The third running of the Barrett-Jackson Northeast Auction (June 20-23, 2018) concluded just days ago, setting numerous records and raising funds for several worthwhile charities. In particular, FCA/Dodge’s “Ultimate Last Chance” two-for-one-bid, no-reserve sale of the final production 2017 Dodge Viper and the final production 2018 Dodge Challenger SRT
® Demon generated an astonishing one million dollars for United Way, FCA/Dodge’s charity of choice for more than 60 years.
Your author (that’s me!) has been part of the live broadcast team since 2005 and this event marked my 46
th televised show with the Barrett-Jackson/Velocity Channel TV team. When not busy describing what’s on the block, I sneak my trusty digital camera into the mix and grab pictures of special moments and cool cars. Here’s a review of some hot Challengers – vintage and new – and some behind-the-scenes shots from the “calm before the storm” set-up and preview period.
Though typically used for musical acts, wrestling, comedians and dance troupes, the Mohegan Sun Arena has proven to be an ideal automotive auction venue. It takes hundreds of carpenters, electricians, laborers and computer experts to set the stage for Barrett-Jackson. Much of the auction block structure is owned by Barrett-Jackson and is transported to each of the four Barrett-Jackson auction locations by truck.
The Mohegan Sun Arena back stage walls are signed by some of the world’s biggest names. One of your author’s favorites – the Smashing Pumpkins – takes the stage July 29. The Pumpkins’ lead man, Billy Corgan, is a regular Barrett-Jackson visitor and bidder.
Here’s a stage-eye-view taken moments after the Ultimate Last Chance Viper and SRT Demon took the stage. Barrett-Jackson Chairman and CEO Craig Jackson is on the microphone describing how the 10% seller fee is being donated entirely to the American Heart Association/Driven Hearts research charity. Standing between Jackson and Steve Davis is Dodge executive Mark Malmstead, who is about to described that the combined horsepower of the two Dodges is 1,485.
Snapped just before it left the screen, the record-smashing one million dollar bid goes entirely to United Way, and the entire 10% seller fee ($100,000) goes to the American Heart Association/Driven Hearts charity.
Closer to Earth, this tastefully executed 1970 HEMI® Challenger convertible resto-mod (Lot 668) sold for $100,100. Originally built as a basic 318 small block car (G-code in fifth spot of VIN), its been fully rebuilt with improved brakes, tubular front control arms and a Tremec TKO 5-speed manual transmission.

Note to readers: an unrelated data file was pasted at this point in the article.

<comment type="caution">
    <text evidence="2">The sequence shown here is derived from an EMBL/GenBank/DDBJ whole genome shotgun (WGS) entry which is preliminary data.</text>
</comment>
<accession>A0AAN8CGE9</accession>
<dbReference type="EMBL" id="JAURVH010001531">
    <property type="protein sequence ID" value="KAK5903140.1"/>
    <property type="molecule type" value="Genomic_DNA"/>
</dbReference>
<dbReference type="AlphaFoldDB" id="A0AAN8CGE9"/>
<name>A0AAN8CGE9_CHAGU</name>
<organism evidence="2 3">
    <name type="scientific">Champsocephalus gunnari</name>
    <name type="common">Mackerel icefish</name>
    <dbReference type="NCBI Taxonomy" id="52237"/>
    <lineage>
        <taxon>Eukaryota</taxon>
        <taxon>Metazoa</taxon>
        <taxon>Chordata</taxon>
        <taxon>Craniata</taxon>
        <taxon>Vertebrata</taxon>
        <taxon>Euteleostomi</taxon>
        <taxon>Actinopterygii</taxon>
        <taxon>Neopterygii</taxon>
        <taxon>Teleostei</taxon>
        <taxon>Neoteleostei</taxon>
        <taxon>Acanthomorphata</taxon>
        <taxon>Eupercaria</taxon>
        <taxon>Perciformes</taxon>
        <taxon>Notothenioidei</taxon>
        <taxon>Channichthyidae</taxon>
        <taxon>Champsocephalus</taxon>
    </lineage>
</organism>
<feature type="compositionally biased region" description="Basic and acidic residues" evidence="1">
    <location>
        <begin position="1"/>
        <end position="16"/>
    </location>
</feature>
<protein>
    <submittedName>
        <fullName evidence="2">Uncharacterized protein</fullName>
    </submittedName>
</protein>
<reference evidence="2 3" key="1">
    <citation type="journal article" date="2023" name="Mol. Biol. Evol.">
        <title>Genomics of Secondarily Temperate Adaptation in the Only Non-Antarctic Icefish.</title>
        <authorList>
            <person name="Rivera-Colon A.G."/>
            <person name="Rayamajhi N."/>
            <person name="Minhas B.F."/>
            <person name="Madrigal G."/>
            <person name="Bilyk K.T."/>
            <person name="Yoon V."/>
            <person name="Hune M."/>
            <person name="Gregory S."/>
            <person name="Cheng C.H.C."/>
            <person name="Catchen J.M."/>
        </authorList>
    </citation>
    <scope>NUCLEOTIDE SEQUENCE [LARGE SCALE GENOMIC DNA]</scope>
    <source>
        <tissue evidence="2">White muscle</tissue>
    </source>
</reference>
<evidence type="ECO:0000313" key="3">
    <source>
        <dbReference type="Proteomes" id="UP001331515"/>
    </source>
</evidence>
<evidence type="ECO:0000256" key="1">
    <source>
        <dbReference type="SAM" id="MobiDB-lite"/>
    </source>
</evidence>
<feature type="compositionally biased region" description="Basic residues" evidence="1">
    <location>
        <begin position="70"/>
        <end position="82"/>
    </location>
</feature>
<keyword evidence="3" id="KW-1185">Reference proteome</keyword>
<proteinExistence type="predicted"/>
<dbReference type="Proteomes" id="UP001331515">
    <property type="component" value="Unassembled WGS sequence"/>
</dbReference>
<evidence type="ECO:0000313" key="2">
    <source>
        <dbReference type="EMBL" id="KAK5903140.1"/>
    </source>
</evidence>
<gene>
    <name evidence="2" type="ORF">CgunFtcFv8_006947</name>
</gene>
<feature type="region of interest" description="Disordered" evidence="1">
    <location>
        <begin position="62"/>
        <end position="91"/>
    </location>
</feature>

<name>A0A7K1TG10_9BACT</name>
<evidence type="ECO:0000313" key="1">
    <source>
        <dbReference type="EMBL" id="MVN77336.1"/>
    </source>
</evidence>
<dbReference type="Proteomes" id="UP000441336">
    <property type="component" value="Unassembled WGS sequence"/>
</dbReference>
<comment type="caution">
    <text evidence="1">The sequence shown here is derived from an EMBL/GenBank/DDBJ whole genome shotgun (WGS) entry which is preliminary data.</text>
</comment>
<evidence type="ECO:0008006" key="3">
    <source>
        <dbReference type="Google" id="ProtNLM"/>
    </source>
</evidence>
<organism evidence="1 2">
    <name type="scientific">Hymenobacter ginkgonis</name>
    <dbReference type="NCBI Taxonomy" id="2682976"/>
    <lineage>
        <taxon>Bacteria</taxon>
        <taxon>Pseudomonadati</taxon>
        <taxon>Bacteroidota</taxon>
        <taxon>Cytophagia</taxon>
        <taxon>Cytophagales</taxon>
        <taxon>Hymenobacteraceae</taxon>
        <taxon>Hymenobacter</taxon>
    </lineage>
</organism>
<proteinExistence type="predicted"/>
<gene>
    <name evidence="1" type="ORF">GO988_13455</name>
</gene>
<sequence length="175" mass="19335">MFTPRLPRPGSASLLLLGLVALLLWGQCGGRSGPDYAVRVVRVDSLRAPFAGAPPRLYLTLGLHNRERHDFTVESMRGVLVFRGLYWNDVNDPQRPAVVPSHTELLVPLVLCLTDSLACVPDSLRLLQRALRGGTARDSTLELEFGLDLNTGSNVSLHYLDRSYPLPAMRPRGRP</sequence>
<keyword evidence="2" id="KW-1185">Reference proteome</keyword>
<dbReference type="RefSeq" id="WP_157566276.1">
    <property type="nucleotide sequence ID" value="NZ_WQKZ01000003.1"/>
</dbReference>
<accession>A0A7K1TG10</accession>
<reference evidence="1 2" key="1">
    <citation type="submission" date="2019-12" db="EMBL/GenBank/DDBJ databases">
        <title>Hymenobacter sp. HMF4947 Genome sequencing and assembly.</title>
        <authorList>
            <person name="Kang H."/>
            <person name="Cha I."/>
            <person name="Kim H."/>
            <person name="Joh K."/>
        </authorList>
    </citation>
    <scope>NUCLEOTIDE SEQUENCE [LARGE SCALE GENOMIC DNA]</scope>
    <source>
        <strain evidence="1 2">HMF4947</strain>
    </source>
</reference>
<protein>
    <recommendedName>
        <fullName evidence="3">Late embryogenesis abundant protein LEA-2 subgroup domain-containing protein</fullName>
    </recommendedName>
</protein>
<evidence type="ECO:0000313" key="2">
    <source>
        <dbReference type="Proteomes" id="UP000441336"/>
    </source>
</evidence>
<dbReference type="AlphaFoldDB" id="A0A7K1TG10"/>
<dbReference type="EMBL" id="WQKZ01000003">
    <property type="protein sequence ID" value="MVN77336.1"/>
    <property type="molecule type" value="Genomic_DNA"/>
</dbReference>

A Mopar® Performance 472 crate HEMI with dual Edelbrock 650s sits beneath the reproduction steel Shaker hood. Today’s best records show Dodge installed only 408 Challengers with N96 Shaker hoods (184 in 1970 and 224 in 1971, n/a in 1972-74). Happily, since its re-introduction as a factory option in 2015, thousands of Shaker-equipped HEMI Challengers roam the streets today.
With its correct fiberglass hood, rear-mounted radio antenna, stagger-sized E and F-series tires, side-exit exhaust, console shifted TorqueFlite automatic and 340 6-barrel small block, this well-restored 1970 Challenger T/A (Lot 740) hammered for $72,600. Born with the optional 3.91 rear axle ratio (3.55 was standard on T/A), it still has its original matching numbers engine block, a rarity due to the 340’s quick revving nature and propensity for damage at the hands of lead-footed drivers.
Another well-executed HEMI clone, this 1970 Challenger convertible (Lot 710) was also born a G-code 318 2-barrel car. With over $125,000 in receipts, it sold for $71,500. The nearly $30,000 discrepancy with Lot 668 (above) is likely attributed to its smaller 426 cubic inch Mopar Performance crate HEMI, non-overdrive 4-speed transmission, stock-type wheels, non-Shaker hood and less exciting color scheme. Regardless, clone cars don’t know they’re clones. This sharp HEMI ragtop surely delivers the same thrills as a legit R-code – at a fraction of the price.
An even $20,000 took this clean, 57,000-mile 2009 Challenger SRT8® Track Pack. It’s hard to imagine a full decade has passed since the first reborn (LC-Body) Challenger SRT8 rolled off the Brampton, Ontario, Canada line on Thursday, May 8, 2008. This 2009 SRT8 has the desirable 6-speed manual transmission and is totally stock except for wheels, tires and having the back seat head rests removed for improved outward visibility. Dodge built just over 165,400 E-Body Challengers in the 1970-74 era. Over twice as many modern Challengers have been built since 2008. Happily, they’ll be part of the Barrett-Jackson scene for decades to come.